Dr. Nadeem Javaid, Assistant Professor, Karachi School for Business & Leadership (KSBL), along with Pier Paolo Saviotti, University Pierre Mendés & GREDEG-CNRS, France published a research article titled ‘Financial System and Technological Catching Up: An Empirical Analysis; Is there a recipe for Increasing the Export Variety of Nations?’ in The Journal of Evolutionary Economics. It is the first research journal publication from KSBL faculty. Journal of Evolutionary Economics is a well-reputed journal with 1.0 impact factor and serves as an international forum for discussion to emphasize dynamics, changing structures, and disequilibrium processes with an evolutionary perspective of the economy. Evolutionary economics confronts with a higher degree of complexity and strongly contributes to a better understanding of the rich and varied patterns of economic systems and their development.
The authors believe that the gaps in productivity and income per capita across the nations can be narrowed down by technological catching-up; which is defined as creating and assimilating new technologies for the production of new goods and services i.e. variety. There are two types of variety pertaining to the emergence of new commodities (i) related variety, similar to that already present in the economic system and, (ii) unrelated variety, completely different from that already present in the economic system. It is also possible to interpret related variety as mainly due to exploitation activities, while unrelated variety would require a greater content of exploration activities. An increase in the variety of any economic system represents the qualitative changes in its composition. The authors argue that an increase in related export variety (REV)and unrelated export variety (UEV) of a country means that its economic agents are striving to further exploit and explore its available endowments by developing certain capabilities or institutions. If today a country is exporting something new, intuitively this reflects the fact that the country has developed certain technological capabilities to do so. Variety is the outcome of innovation and search activities that in turn crucially depends on knowledge and R&D; each calls for long-term commitment and constant creation of Schumpeterian rents above and beyond risk sharing. As a consequence, the financial system becomes vital to an expansion of the product/export variety of any economic system. Therefore, this research explores the role of the financial system in technological catching-up in the expectation that financing mechanisms affect the production and the exports of new or “new to the market” commodities.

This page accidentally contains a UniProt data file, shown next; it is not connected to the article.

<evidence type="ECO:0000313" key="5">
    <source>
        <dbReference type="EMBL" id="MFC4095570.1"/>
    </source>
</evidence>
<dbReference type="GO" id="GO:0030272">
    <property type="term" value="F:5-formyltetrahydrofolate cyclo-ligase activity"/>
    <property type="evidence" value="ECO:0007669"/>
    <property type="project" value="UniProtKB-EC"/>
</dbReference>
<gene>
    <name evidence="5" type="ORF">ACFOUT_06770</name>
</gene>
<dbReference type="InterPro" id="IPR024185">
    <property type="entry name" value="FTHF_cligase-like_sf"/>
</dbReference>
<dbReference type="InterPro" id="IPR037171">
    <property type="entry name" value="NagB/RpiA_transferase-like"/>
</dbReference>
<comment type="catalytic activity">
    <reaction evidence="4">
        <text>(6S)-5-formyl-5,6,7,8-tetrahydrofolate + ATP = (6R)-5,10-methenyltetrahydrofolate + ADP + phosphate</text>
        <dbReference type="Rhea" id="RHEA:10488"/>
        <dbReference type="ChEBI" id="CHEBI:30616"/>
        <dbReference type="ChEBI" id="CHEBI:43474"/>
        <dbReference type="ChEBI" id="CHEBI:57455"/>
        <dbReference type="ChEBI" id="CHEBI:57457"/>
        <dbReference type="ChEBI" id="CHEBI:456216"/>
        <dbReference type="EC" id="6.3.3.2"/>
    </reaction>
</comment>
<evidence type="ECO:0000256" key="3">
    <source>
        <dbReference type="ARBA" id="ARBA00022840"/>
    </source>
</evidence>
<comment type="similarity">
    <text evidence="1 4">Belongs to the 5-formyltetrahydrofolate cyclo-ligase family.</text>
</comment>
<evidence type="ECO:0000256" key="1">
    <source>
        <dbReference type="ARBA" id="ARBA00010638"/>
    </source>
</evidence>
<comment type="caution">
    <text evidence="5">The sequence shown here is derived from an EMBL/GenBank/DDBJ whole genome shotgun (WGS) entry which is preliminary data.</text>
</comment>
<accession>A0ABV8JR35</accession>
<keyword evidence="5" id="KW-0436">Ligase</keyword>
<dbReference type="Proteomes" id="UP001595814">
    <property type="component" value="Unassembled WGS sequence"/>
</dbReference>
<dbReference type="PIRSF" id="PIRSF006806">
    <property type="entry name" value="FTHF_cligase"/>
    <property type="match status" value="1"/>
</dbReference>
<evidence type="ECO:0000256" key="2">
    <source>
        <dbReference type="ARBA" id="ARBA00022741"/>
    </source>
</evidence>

In this research, the authors have empirically analyzed the data about 97 countries’ covering the period from 1992 to 2005 and they have found that the financial system plays an important role to increase both types of export variety for all countries but that, for the most successful developers, the banking system and the stock market play different roles, with the former being relatively more appropriate for related export variety and the latter for unrelated export variety. Such specialization of different forms of the financial system seems to confirm that stock markets are likely to be relatively more appropriate to fund the exploratory type of innovations which are required to increase unrelated export variety. Furthermore, they have found that education system, natural resources, cost of doing business, political system, quality of governance and the degree of openness of the countries do matter in this process of technological catching-up; however their impact varies from country to country depending upon their level of development. Fine details and findings of this research have lot of policy implications for financial sector reforms.
The article is listed at Springer Link and can be accessed HERE.